Brazilian Artists Speak Out Against “Coup” Government

June 30, 2016

In a nation-wide occupation movement, artists in Brazil fight the impeachment of Dilma Rousseff and lead a protest against newly instated right-wing government

In a nation-wide occupation movement, artists in Brazil fight the impeachment of Dilma Rousseff and lead a protest against newly instated right-wing government



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Story Transcript

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NARRATION: It’s been over a month since Brazil’s Senate voted to suspend and, ultimately, impeach President Dilma Rousseff. This left then-Vice President Michel Temer and his right wing cohort to take up power. Temer’s presidency has sparked outrage amongst some Brazilians, especially artists.

GABRIELA CAMPUS, Artisan (Portuguese)

“So at this time I can say that I support Dilma. I did vote for Dilma, but even if I had not voted, I would still support Dilma at this time because I really think this impeachment is a coup. If a coup is pulling a person who was democratically elected from power, then this is a coup.”

NARRATION: Public outrage grew even stronger when three of Temer’s ministers were recently forced to resign because of their connection to a major corruption scandal. Temer himself has also been implicated in corruption scandals, and is now banned from running for office for the next eight years.

Over this past month, artists across the country have been occupying their local cultural ministry-buildings in protest of Temer, calling his government illegitimate and corrupt. The occupations have now spread to almost every state.

CESAR HABERT PACIORNIK, Graphic designer (Portuguese)

“Artists, and people who make up the country’s democracy, we reject the legitimacy and do not recognize this imposed government as the authority to make decisions about public policies.”

NARRATION: The occupation of the cultural ministry building began in Rio de Janeiro after Temer announced that he would close the Ministry of Culture. Temer eventually reversed his decision after several well-known Brazilian artists protested and rejected his policies.

But even though the Ministry of Culture remains, artists refuse to leave and continue to demand that Temer be removed from power.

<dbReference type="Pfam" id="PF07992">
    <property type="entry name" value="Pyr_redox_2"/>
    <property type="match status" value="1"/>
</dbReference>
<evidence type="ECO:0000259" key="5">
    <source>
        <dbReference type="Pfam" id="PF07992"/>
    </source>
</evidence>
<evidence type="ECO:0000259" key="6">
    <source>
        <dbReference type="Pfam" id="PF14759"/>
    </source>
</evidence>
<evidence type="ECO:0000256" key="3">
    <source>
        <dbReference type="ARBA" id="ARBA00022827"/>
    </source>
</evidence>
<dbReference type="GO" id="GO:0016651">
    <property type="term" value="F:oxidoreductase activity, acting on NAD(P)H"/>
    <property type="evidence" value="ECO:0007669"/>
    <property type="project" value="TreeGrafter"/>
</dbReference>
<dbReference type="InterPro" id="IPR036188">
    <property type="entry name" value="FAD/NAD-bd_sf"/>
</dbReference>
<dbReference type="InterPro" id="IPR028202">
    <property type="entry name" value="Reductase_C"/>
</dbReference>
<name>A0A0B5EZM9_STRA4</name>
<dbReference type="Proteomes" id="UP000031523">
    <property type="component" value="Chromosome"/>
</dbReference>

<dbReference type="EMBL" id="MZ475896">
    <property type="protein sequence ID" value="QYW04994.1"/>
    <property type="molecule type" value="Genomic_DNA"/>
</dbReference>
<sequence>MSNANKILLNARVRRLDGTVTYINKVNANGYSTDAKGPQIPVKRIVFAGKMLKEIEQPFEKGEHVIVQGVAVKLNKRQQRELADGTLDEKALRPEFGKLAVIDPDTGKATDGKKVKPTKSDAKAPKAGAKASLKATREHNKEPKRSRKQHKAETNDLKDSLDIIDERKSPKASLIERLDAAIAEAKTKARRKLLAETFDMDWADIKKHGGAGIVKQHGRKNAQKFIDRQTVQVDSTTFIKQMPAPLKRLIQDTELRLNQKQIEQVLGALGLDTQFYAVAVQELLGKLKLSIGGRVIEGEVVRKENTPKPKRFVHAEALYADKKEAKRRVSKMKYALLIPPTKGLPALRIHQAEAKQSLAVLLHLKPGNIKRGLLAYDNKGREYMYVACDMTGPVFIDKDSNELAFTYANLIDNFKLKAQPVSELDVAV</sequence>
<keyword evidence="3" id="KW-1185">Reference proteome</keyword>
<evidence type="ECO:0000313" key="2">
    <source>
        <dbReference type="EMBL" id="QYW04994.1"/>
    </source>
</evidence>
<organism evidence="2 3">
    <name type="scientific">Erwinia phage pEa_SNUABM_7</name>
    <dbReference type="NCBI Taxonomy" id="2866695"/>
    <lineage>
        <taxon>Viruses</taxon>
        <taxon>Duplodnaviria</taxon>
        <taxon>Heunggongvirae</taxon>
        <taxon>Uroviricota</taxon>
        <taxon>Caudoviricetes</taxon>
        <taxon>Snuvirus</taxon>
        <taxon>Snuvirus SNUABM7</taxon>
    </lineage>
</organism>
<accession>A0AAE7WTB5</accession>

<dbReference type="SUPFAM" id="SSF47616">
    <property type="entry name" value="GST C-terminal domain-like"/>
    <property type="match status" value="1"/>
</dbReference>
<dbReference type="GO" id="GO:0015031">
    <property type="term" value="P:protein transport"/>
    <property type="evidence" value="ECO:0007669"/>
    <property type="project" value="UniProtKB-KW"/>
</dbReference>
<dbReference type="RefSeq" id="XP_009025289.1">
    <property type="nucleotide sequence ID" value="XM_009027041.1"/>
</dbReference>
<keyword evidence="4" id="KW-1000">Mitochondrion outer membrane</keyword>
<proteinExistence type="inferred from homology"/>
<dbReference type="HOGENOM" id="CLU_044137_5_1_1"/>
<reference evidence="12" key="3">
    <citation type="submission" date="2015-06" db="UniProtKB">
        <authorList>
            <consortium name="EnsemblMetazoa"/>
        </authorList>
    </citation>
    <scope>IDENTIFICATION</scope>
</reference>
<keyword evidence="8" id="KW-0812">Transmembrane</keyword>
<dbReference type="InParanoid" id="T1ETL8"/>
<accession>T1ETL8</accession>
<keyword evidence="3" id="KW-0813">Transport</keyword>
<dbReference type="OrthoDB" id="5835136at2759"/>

GABRIELA CAMPUS, Artisan (Portuguese)

“It’s not just culture we care about. We are here for many reasons, because we are against this completely illegitimate government. So, in everything that this government has done – for us, there is no dialogue, there is no kind of recognition.”

NARRATION: Many have called the Temer government a major step backwards, saying it is eliminating policies that were created after the fall of Brazil’s violent 20-year dictatorship; policies that were meant to encourage democracy and equality.

CESAR HABERT PACIORNIK, Graphic designer (Portuguese)

“This ministry has a practical and symbolic importance because it’s a ministry that for 30 years has been run and organized so that culture would be really valued in this country, [since r the fall of the dictatorship].”

CESAR HABERT PACIORNIK, Graphic designer (Portuguese)

“And the first action of this coup government – and it is important that we reinforce that it is a coup government – was to deconstruct and dissolve this ministry.”

NARRATION: In the mere weeks since Temer came to power, he has introduced austerity measures that will

reverse many of the progressive policies created by Rousseff and the left-wing PT government, which had been in power for the last 13 years.

And while the Ministry of Culture remains open, Temer has eliminated several other progressive ministries, and replaced all the ministers, creating a cabinet entirely made up of white men–what Brazilians say do not represent their diverse population.

CESAR HABERT PACIORNIK, Graphic designer and occupier (Portuguese)

“The policy of reducing the ministries, reducing the public structure, and the privatization of state enterprises is a defeated policy. And even more, it comes in an authoritarian manner from a government that is not legitimate, and does not respond to the concerns of the population.”

JOAO CARLOS, Artist (Portuguese)

“The answer I hope for is that the government sees that people are not sleeping, that the population will resist everything that is a regression, everything that symbolizes a step backwards. We are here to resist so that the country advances.”

NARRATION: Not everyone supports President Rousseff, who has grown very unpopular over the past years. But there is a consensus among all protesters that Temer’s government must go. The artists are demanding that either Rousseff return to finish her term, or that new elections be called immediately.

CLARISA MAHACHI, Architect (Portuguese)

“President Dilma was the president that Brazil elected and it’s legitimate for her to finish her term. And from there, we can think about her using the rest of her term to construct a new kind of politics: political reform is very urgent.”

NARRATION: Protesters say they are willing to maintain the occupation for as long as necessary.